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Whiteman Key Spouses keep families informed

Photo of a Key Spouse sign.

The Key Spouse Program is a commander-ran program where appointed spouses serve as a liaison between unit leaders and family members. (U.S. Air Force courtesy photo)

WHITEMAN AIR FORCE BASE, Mo. --

As policies continue to change as a response to COVID-19, communication to family members is vital for building resiliency.

 

For those who feel left out of the communication loop, there is a group of Whiteman spouses who volunteer to help their respective commanders as part of the Key Spouse Program.

 

The KSP is a commander-ran program where appointed spouses serve as a liaison between unit leaders and family members.

 

“The KSP helps promote a cohesive unit, peer-to-peer and wingman support,” said Senior Master Sgt. Gwendolyn West, the 509th Force Support Squadron Airman and Family Readiness Center readiness non-commissioned officer-in-charge and KSP coordinator. “Through effective communication flow between leadership and unit families, the KSP empowers spouses to create self-sufficient, resilient families and strong Air Force communities.”

 

The key spouses support their respective units by setting up meal trains for families dealing with medical issues, building baby gift baskets for newborns, organizing potlucks, BBQs and more, according to West.

 

Amanda Carroll, a 509th Security Forces Squadron key spouse, said the KSP’s purpose is even more important during the COVID-19 pandemic.

 

“We are a direct line of communication from the commanders to the spouses,” said Carroll. “This is also so important when spouses have questions or need something. We can help them find a resource to help them.”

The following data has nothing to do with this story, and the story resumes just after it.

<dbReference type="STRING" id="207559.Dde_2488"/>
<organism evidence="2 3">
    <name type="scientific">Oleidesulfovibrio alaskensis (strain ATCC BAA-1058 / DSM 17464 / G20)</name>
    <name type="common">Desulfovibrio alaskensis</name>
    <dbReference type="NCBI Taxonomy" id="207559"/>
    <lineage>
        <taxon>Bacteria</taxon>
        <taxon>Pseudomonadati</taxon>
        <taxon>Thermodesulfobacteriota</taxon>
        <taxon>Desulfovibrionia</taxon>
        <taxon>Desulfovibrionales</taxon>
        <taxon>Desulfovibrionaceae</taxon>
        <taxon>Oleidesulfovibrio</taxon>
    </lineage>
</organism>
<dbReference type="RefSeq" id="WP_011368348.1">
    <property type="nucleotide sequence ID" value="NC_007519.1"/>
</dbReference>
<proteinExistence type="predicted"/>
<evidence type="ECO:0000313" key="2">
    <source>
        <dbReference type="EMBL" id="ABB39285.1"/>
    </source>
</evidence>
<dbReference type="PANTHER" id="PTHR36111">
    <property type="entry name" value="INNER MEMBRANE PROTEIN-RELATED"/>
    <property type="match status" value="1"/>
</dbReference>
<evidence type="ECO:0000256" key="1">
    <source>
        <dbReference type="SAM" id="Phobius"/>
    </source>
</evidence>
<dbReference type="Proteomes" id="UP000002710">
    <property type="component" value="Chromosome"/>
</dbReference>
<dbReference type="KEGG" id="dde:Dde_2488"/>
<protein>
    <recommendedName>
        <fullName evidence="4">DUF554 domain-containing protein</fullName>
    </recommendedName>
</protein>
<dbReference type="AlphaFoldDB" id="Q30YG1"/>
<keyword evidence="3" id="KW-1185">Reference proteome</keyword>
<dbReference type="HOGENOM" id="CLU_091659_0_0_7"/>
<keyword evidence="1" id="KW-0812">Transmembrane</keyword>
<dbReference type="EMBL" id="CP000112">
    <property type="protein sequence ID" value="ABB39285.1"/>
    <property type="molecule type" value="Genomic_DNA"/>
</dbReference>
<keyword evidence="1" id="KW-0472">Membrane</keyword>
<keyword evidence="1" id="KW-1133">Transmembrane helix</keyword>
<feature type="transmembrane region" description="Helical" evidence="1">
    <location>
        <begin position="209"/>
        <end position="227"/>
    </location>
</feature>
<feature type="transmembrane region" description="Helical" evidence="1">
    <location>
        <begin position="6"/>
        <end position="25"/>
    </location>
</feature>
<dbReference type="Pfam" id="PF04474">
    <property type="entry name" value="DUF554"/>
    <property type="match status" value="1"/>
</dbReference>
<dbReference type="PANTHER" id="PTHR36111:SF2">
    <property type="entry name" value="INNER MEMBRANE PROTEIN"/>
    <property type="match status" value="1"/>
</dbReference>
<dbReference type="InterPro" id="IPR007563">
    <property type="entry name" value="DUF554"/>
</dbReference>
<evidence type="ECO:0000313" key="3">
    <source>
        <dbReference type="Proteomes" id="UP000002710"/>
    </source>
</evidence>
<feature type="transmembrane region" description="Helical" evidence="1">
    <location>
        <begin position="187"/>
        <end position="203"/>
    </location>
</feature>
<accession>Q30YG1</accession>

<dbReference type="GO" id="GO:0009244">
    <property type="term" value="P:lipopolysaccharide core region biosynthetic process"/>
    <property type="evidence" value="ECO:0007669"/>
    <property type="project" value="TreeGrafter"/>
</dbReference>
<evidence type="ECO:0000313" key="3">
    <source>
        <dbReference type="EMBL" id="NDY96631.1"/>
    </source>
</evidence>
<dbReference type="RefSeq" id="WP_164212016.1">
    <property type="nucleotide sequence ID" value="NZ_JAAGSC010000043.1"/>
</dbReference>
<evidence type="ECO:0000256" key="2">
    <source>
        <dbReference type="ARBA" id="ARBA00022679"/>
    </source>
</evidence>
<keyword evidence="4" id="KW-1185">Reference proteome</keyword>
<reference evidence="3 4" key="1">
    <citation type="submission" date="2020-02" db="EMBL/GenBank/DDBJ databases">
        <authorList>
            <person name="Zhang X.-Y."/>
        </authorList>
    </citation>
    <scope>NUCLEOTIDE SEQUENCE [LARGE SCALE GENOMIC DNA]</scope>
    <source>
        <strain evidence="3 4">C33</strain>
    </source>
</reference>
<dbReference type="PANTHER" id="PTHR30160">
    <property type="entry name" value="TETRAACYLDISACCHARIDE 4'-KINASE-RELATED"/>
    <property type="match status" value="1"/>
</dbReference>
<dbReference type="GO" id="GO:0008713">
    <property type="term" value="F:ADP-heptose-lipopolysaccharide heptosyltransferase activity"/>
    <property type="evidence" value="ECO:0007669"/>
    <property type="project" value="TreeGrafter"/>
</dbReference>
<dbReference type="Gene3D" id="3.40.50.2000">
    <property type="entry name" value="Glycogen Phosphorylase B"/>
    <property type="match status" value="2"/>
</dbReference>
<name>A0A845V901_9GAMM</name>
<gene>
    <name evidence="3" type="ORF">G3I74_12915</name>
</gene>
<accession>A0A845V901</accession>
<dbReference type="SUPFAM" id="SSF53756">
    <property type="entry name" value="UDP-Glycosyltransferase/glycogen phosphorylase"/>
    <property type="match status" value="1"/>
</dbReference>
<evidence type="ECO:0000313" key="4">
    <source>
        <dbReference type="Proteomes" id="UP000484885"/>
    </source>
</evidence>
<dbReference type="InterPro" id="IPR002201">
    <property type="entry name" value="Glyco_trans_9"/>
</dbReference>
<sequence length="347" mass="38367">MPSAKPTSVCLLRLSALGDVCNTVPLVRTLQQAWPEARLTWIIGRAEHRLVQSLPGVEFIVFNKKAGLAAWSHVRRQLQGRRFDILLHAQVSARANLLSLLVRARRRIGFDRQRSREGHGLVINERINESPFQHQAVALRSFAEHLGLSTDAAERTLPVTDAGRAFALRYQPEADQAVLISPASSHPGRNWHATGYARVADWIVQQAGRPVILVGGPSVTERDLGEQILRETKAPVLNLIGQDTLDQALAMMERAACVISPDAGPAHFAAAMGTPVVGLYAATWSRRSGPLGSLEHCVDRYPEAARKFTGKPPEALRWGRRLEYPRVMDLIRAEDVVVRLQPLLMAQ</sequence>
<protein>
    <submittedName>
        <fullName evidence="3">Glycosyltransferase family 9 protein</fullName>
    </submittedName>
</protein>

Communicating to families about evolving changes is important during this pandemic.

 

A challenge facing families is the military stop movement, as many service members were scheduled to return home from deployments this month. Currently, there is uncertainty of when they will be able return, according West.

 

“It is especially important right now because we have several deployed and remote affected families that are faced with inevitable challenges that range from childcare issues, to being laid off, to homeschooling,” said West.

 

As families face challenges stemming from efforts to slow the transmission of COVID-19, the KSP is available to help.

 

Carroll asks that spouses reach out when there is a question or a need arises.

 

“When you have a question just reach out to one of your key spouses. We are trained and want to help, but we don’t always know that there is a need if you don’t let us know,” said Carroll. “We are all here to support the families during this time! COVID-19 is something that none of us have dealt with, but together we can be stronger.”

 

Key spouse support goes beyond helping families, according to West.

 

“Key spouses are not limited to just helping families,” said West. “They are a powerful group of volunteers eager to assist our service members as well.”

 

Recently, Whiteman key spouses teamed up with Community Action Team members to build and deliver morale bags to dorm residents to help the Airmen feel supported as they practice social distancing, according to West.

 

If you have questions about the KSP or need to find out who your squadrons key spouse is, contact your unit first sergeant or call the A&FRC at (660) 687-7132 and ask for the KSP coordinator.